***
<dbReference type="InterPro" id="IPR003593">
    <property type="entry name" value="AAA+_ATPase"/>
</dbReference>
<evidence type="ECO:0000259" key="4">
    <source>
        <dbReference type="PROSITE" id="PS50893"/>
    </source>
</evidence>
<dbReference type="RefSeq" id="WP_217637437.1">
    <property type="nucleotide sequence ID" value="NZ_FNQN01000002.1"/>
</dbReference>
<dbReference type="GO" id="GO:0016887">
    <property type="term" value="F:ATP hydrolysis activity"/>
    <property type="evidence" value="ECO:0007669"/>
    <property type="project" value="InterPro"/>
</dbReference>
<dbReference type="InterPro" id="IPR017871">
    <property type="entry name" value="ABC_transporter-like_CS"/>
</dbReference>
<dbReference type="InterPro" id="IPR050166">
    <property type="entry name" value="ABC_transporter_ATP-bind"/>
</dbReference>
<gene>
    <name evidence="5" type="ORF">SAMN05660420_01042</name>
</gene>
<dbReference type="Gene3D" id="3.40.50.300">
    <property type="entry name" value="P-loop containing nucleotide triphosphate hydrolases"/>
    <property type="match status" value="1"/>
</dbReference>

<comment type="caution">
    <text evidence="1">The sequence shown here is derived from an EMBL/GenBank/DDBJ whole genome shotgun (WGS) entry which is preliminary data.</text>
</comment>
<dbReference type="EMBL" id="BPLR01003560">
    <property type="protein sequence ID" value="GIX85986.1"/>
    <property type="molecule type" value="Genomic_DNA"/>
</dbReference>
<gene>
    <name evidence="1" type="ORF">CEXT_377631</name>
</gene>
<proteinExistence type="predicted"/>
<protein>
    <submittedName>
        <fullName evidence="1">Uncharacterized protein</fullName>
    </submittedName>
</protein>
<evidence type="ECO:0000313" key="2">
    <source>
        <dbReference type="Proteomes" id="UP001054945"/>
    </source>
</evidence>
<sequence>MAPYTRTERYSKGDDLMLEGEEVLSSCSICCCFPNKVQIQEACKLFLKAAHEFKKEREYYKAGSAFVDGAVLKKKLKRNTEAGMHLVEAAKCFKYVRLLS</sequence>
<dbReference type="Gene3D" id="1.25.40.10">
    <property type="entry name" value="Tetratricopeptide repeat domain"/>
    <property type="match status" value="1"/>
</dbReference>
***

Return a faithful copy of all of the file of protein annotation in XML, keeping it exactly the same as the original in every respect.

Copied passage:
<dbReference type="InterPro" id="IPR003593">
    <property type="entry name" value="AAA+_ATPase"/>
</dbReference>
<evidence type="ECO:0000259" key="4">
    <source>
        <dbReference type="PROSITE" id="PS50893"/>
    </source>
</evidence>
<dbReference type="RefSeq" id="WP_217637437.1">
    <property type="nucleotide sequence ID" value="NZ_FNQN01000002.1"/>
</dbReference>
<dbReference type="GO" id="GO:0016887">
    <property type="term" value="F:ATP hydrolysis activity"/>
    <property type="evidence" value="ECO:0007669"/>
    <property type="project" value="InterPro"/>
</dbReference>
<dbReference type="InterPro" id="IPR017871">
    <property type="entry name" value="ABC_transporter-like_CS"/>
</dbReference>
<dbReference type="InterPro" id="IPR050166">
    <property type="entry name" value="ABC_transporter_ATP-bind"/>
</dbReference>
<gene>
    <name evidence="5" type="ORF">SAMN05660420_01042</name>
</gene>
<dbReference type="Gene3D" id="3.40.50.300">
    <property type="entry name" value="P-loop containing nucleotide triphosphate hydrolases"/>
    <property type="match status" value="1"/>
</dbReference>

<comment type="caution">
    <text evidence="1">The sequence shown here is derived from an EMBL/GenBank/DDBJ whole genome shotgun (WGS) entry which is preliminary data.</text>
</comment>
<dbReference type="EMBL" id="BPLR01003560">
    <property type="protein sequence ID" value="GIX85986.1"/>
    <property type="molecule type" value="Genomic_DNA"/>
</dbReference>
<gene>
    <name evidence="1" type="ORF">CEXT_377631</name>
</gene>
<proteinExistence type="predicted"/>
<protein>
    <submittedName>
        <fullName evidence="1">Uncharacterized protein</fullName>
    </submittedName>
</protein>
<evidence type="ECO:0000313" key="2">
    <source>
        <dbReference type="Proteomes" id="UP001054945"/>
    </source>
</evidence>
<sequence>MAPYTRTERYSKGDDLMLEGEEVLSSCSICCCFPNKVQIQEACKLFLKAAHEFKKEREYYKAGSAFVDGAVLKKKLKRNTEAGMHLVEAAKCFKYVRLLS</sequence>
<dbReference type="Gene3D" id="1.25.40.10">
    <property type="entry name" value="Tetratricopeptide repeat domain"/>
    <property type="match status" value="1"/>
</dbReference>